Kevin Conroy talks Batman And Harley Quinn and how he keeps the character fresh

We talk to the great Kevin Conroy about what makes Batman and his fans so special

As all fans know, Kevin Conroy is Batman. Sure, there have been some great live-action takes on the character, but no one has so perfectly brought Bruce Wayne to life as Conroy, who’s been delivering the voice of the Bat since The Animated Series began in 1992. From Mask Of The Phantasm to the Arkham video games, Conroy has been the definitive Caped Crusader for 25 years, and he’s back in the DC animated movie Batman And Harley Quinn.

Featuring Melissa Rauch as Harley Quinn, it finds Batman and Nightwing forced to team up with the wisecracking villain to stop Poison Ivy and The Floronic Man from unleashing a terrible global threat.

We talked to Conroy about bringing a bit of comedy into the Batman universe, playing the same character over a 25 year stretch, and why there are no fans like Batman fans.

After something as dark and heavy as The Killing Joke, was it nice to have a lighter Batman?

Yeah, it really was. And what I really was happy about was how the audience seemed to really go for the humour and they got the humour that we were going for without losing the drama of the situation. I think they like it when we mix it up a little bit. And Harley is a hugely, hugely popular character.

I mean, there has to be room in the universe for everything and it makes it more interesting that way. There are some hardcore fans who resent it whenever you tinker with anything but I think 95% of the fans really love it when they see you playing around with things a little bit. It’s fun!

How was it seeing that classic Animated Series style?

That was beautiful, I loved that. And that was Bruce Timm’s influence. The audience really goes for that. Everything about the original show was so extraordinary. The artwork, the writing, the casting and even the score. Remember the Shirley Walker full symphony score for that show? So, everything about that show was so rich and detailed and the artwork was part of that. It was like the artwork was a character in the stories. It was so beautiful and fans grew to expect that from the original show, and so to see that in this Batman And Harley Quinn, I think really excited people to see that beautiful lush rich artwork again.

And you’re back together with Loren Lester as Nightwing…

It’s always great to work with Loren. We’ve literally been working together for almost 25 years together, isn’t that crazy? I started out a couple of years before he did. But what’s amazing about Loren is that his voice hasn’t aged at all! He still can play a juvenile! It’s really bizarre, he still sounds like Robin!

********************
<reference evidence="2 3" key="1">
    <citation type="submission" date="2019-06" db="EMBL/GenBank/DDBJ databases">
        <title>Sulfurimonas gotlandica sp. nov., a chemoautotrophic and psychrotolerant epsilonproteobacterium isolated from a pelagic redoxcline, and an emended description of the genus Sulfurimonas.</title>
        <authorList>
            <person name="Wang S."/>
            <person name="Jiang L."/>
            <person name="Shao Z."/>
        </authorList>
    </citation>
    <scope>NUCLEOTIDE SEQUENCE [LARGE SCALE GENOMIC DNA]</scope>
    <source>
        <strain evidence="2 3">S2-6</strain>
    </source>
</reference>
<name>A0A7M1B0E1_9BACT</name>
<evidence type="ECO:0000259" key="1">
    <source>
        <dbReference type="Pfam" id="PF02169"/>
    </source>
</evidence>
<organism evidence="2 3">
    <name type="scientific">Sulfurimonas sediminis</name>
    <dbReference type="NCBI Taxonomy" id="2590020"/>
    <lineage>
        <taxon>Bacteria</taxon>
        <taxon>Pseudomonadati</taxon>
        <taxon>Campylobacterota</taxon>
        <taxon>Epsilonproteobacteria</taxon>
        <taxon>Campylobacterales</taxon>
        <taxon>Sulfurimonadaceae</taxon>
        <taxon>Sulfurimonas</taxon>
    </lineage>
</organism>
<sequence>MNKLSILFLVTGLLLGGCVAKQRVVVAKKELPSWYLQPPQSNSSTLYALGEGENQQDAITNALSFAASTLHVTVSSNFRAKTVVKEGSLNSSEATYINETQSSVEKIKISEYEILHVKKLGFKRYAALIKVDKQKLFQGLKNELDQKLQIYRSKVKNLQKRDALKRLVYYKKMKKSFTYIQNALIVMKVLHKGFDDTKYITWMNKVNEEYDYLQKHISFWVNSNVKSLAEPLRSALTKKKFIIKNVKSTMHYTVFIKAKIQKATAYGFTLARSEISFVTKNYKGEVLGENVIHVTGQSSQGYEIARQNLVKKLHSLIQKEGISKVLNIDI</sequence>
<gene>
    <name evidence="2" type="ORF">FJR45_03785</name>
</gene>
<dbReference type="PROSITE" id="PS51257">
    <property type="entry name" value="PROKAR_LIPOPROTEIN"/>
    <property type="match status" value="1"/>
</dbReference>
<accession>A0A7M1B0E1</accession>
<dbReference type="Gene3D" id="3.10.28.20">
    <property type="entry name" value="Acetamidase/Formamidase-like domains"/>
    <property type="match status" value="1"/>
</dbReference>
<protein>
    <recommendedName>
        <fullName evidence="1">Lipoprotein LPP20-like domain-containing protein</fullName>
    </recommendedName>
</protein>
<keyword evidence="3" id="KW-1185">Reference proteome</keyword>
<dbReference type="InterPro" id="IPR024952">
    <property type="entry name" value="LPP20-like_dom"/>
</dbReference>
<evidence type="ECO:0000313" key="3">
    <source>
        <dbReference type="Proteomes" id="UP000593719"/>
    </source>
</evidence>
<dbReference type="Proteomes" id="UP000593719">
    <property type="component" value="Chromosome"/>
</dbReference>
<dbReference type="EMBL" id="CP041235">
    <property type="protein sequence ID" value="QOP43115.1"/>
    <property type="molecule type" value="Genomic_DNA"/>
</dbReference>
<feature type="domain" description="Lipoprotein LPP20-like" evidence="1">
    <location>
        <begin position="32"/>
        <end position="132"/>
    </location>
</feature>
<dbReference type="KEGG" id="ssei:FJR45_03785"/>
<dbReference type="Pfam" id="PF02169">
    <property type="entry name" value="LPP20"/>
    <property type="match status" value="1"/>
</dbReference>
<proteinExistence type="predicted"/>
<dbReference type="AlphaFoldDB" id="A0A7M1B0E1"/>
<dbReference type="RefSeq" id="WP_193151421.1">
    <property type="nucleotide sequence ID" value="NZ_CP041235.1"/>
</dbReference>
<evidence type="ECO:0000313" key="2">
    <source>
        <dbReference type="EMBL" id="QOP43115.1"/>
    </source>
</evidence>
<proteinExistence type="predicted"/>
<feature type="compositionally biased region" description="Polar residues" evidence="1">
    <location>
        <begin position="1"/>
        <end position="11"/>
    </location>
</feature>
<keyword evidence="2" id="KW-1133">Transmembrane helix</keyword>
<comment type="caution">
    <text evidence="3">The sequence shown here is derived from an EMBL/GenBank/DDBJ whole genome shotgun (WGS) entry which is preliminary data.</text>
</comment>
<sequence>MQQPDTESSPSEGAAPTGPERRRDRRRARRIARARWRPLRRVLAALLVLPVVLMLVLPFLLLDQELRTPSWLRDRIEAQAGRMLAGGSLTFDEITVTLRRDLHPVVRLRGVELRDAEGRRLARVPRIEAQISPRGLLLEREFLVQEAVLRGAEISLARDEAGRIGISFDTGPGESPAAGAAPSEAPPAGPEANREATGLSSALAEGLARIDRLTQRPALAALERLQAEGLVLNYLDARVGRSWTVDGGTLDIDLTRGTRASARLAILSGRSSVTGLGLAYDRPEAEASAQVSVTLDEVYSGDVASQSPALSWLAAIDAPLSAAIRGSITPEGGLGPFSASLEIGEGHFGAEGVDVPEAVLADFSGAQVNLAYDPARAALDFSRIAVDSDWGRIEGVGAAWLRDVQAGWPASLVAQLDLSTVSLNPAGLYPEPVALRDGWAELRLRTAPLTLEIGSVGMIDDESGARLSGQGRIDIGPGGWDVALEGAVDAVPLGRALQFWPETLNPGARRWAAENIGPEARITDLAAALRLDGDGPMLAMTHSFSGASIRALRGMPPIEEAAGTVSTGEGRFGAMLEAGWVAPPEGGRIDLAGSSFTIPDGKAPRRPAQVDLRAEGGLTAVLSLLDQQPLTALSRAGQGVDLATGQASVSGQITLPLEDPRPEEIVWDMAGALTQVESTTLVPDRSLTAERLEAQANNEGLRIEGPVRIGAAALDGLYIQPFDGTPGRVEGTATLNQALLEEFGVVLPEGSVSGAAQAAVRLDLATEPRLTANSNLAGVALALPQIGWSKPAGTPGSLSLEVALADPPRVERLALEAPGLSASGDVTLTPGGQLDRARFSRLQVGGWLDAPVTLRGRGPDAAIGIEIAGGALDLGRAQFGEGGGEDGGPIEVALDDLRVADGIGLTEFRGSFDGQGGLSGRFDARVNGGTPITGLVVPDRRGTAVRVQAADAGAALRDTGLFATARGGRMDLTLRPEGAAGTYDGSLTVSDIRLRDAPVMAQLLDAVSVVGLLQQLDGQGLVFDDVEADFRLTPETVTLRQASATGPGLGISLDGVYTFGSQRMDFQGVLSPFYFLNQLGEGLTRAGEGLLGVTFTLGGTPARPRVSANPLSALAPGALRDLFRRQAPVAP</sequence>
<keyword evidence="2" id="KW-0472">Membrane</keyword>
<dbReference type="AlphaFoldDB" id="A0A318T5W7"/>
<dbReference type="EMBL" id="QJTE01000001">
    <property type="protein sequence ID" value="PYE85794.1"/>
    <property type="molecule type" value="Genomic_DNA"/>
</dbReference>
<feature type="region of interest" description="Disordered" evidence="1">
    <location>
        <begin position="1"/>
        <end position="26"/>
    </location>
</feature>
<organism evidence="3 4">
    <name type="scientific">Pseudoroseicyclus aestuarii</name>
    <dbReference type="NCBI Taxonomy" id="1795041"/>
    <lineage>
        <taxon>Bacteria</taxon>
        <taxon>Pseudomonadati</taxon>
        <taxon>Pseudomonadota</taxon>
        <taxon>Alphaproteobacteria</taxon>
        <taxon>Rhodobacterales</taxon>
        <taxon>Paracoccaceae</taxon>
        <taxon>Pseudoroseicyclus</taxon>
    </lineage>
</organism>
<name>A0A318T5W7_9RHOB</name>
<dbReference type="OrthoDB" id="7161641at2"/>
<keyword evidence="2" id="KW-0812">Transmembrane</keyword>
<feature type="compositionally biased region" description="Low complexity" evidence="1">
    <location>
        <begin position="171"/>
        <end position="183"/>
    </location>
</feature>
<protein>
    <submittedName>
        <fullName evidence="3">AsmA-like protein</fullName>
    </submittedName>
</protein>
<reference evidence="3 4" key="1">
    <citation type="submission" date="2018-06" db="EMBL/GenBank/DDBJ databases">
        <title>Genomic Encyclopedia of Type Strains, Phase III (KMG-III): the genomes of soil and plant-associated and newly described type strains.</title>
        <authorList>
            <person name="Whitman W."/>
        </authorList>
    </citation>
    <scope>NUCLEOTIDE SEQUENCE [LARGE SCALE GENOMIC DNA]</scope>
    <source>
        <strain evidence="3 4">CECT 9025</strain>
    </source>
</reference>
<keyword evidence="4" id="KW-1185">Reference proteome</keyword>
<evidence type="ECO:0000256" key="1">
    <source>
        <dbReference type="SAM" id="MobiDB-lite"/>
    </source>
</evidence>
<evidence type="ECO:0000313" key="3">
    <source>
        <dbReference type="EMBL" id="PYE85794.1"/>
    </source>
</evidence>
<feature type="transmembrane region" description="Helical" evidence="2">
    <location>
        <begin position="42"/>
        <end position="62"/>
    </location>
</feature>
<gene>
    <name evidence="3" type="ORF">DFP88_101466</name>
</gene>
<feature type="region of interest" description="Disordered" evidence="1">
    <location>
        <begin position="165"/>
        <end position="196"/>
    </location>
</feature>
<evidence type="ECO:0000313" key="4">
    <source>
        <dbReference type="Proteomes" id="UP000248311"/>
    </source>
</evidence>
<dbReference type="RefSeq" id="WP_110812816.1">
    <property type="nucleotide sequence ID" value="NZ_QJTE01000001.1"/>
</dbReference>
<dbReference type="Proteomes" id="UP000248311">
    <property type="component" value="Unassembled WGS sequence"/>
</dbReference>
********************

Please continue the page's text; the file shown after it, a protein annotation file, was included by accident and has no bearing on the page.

How important is it that you’re all in the same studio when you record?

They really try to do that at Warner Bros, uniquely of the big studios, they really try to get everyone in the studio together. Because there’s just a certain dynamic, it’s like doing a radio play. There’s such a give and take when you’re in the same studio together, the actors feed each other and it really influences how you play a scene. Acting is a very dynamic art, it’s alive and changes depending on who’s in the room and it depends on the temperature of the room and the moods in the room. A performance is going to be affected by so many things and to have those different people in the room is just so important for the chemistry of the show.

Unfortunately, people have such complicated schedules that the better the actor is that you book, the more likely it is that they’ve got another job somewhere else. So, you’re not likely to get actors sitting around LA waiting for work, you’re tending to get people who are pretty busy. And so even though the preference is always to get people in the room together, it isn’t always possible just because of schedules. Like Mark [Hamill] and I love working together, we always work so well together, and we’ve done it over so many years that we just know what we both will do. But in The Killing Joke, Mark was in London shooting Star Wars and I was in LA, so we couldn’t be in the booth together. We recorded that whole thing separately but we both knew so well what the other person would do that the piece didn’t suffer. But with this they really tried to get everyone together.

What was it like working with Melissa Rauch as Harley Quinn? What did she bring to the character?

It’s so interesting to see different actors play the same role. I thought it was such a bizarre choice of Warner Bros not to have one actor do the whole live-action franchise of Batman, and then when I saw Michael Keaton and then Christian Bale and then Ben Affleck and all the different versions that they did it with, I thought ‘This is really smart to see how different actors put on the suit.’ Each one is valid, they’re just different and they just emphasise different qualities of the character, it’s so interesting to see.